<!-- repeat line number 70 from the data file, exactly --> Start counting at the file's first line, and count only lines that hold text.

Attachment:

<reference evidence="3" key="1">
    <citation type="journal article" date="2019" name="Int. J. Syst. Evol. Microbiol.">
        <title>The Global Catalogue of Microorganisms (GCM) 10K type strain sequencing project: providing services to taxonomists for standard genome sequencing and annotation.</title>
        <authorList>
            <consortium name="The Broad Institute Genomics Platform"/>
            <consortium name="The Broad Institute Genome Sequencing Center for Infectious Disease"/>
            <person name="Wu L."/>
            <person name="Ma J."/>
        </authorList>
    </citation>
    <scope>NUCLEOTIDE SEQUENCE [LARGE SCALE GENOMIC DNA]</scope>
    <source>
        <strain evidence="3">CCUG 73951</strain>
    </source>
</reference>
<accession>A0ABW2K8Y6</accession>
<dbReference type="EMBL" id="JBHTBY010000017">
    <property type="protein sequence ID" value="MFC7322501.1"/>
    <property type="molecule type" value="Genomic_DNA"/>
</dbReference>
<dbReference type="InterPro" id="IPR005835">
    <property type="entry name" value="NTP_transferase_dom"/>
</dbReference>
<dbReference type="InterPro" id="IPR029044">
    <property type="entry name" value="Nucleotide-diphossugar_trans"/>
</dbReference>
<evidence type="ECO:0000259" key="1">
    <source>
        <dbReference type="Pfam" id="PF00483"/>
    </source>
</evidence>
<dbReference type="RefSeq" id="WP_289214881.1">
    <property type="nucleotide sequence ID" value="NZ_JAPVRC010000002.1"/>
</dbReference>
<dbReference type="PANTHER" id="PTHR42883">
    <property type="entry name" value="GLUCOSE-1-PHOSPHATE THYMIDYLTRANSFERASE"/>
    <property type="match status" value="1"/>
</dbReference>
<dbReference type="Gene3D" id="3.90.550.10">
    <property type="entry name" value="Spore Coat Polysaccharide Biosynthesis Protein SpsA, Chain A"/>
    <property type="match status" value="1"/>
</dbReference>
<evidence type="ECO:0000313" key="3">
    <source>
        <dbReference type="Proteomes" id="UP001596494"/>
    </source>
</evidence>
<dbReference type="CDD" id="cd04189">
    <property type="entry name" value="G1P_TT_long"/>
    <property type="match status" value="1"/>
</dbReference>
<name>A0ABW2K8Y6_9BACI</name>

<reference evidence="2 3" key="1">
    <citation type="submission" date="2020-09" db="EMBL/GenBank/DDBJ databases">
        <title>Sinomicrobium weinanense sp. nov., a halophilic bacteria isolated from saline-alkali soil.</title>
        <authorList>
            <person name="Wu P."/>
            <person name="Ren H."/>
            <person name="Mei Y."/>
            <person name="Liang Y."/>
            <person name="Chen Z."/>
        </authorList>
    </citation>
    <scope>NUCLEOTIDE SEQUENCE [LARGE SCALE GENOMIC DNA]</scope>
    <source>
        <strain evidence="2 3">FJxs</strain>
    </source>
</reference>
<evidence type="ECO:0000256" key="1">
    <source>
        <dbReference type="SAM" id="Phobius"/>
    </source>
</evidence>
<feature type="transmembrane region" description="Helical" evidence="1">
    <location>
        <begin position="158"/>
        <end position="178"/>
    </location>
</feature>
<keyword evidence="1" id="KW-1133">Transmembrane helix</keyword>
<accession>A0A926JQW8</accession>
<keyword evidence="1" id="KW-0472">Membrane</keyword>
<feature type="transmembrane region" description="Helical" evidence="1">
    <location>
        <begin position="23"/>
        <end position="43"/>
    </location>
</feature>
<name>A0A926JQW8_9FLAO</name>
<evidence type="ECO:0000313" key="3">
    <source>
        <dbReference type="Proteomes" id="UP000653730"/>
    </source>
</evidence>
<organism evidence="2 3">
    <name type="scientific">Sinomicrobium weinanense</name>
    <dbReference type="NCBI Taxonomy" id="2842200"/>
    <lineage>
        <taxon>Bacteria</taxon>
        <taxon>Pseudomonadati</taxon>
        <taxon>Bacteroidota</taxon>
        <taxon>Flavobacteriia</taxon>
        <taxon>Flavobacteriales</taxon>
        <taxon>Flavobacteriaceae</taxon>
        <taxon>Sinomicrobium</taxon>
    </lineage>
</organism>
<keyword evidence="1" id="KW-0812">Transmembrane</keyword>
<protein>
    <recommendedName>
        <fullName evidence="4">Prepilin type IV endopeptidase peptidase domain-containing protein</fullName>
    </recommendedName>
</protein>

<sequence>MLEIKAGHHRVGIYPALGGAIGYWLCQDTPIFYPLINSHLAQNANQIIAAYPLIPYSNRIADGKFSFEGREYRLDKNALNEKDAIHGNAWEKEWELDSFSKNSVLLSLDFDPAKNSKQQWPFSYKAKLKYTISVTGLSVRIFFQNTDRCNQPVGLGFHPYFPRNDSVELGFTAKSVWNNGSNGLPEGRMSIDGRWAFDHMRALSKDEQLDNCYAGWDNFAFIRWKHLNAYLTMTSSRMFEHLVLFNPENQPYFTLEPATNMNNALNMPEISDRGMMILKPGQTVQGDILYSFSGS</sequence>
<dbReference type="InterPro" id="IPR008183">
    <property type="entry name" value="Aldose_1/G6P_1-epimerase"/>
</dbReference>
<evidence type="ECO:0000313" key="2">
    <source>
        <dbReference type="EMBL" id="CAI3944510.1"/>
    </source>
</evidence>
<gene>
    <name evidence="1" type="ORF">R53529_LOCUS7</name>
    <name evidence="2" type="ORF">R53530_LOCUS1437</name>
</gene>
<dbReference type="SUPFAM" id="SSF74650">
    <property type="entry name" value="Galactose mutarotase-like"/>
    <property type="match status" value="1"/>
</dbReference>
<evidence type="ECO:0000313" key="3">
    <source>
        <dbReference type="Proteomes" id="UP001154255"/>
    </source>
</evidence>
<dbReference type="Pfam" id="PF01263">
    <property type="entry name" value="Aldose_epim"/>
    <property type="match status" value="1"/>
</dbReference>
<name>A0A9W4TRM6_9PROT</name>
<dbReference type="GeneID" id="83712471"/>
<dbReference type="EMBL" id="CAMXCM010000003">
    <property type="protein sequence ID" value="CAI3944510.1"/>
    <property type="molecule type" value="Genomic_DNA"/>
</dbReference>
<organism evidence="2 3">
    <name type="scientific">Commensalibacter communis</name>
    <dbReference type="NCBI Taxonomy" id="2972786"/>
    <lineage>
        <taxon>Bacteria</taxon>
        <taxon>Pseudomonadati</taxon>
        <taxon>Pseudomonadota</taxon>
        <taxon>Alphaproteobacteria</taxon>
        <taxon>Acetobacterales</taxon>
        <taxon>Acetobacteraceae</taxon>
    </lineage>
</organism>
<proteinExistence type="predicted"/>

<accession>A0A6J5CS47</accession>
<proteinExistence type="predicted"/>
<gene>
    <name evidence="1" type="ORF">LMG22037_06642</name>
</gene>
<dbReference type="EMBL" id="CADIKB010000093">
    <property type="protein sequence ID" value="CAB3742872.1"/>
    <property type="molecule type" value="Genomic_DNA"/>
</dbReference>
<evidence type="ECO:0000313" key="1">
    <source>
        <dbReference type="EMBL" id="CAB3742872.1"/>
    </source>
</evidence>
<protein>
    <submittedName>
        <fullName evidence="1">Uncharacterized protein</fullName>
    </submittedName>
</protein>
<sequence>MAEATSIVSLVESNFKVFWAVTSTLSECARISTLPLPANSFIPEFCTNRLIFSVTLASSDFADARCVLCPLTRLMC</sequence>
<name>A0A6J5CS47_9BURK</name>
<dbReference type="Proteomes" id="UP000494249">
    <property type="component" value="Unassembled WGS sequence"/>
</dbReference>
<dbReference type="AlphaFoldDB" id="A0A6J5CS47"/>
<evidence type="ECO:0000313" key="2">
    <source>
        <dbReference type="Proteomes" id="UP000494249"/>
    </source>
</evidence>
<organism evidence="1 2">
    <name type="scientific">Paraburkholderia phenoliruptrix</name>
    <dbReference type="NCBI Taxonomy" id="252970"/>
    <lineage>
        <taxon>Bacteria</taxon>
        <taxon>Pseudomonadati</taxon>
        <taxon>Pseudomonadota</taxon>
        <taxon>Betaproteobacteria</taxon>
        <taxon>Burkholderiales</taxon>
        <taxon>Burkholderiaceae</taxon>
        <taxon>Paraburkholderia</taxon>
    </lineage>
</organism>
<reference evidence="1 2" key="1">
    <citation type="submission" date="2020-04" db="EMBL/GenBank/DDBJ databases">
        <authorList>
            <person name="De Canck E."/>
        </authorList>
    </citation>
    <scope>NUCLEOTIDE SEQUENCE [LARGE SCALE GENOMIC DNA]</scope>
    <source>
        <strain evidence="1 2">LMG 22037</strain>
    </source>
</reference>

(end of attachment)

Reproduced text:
    <source>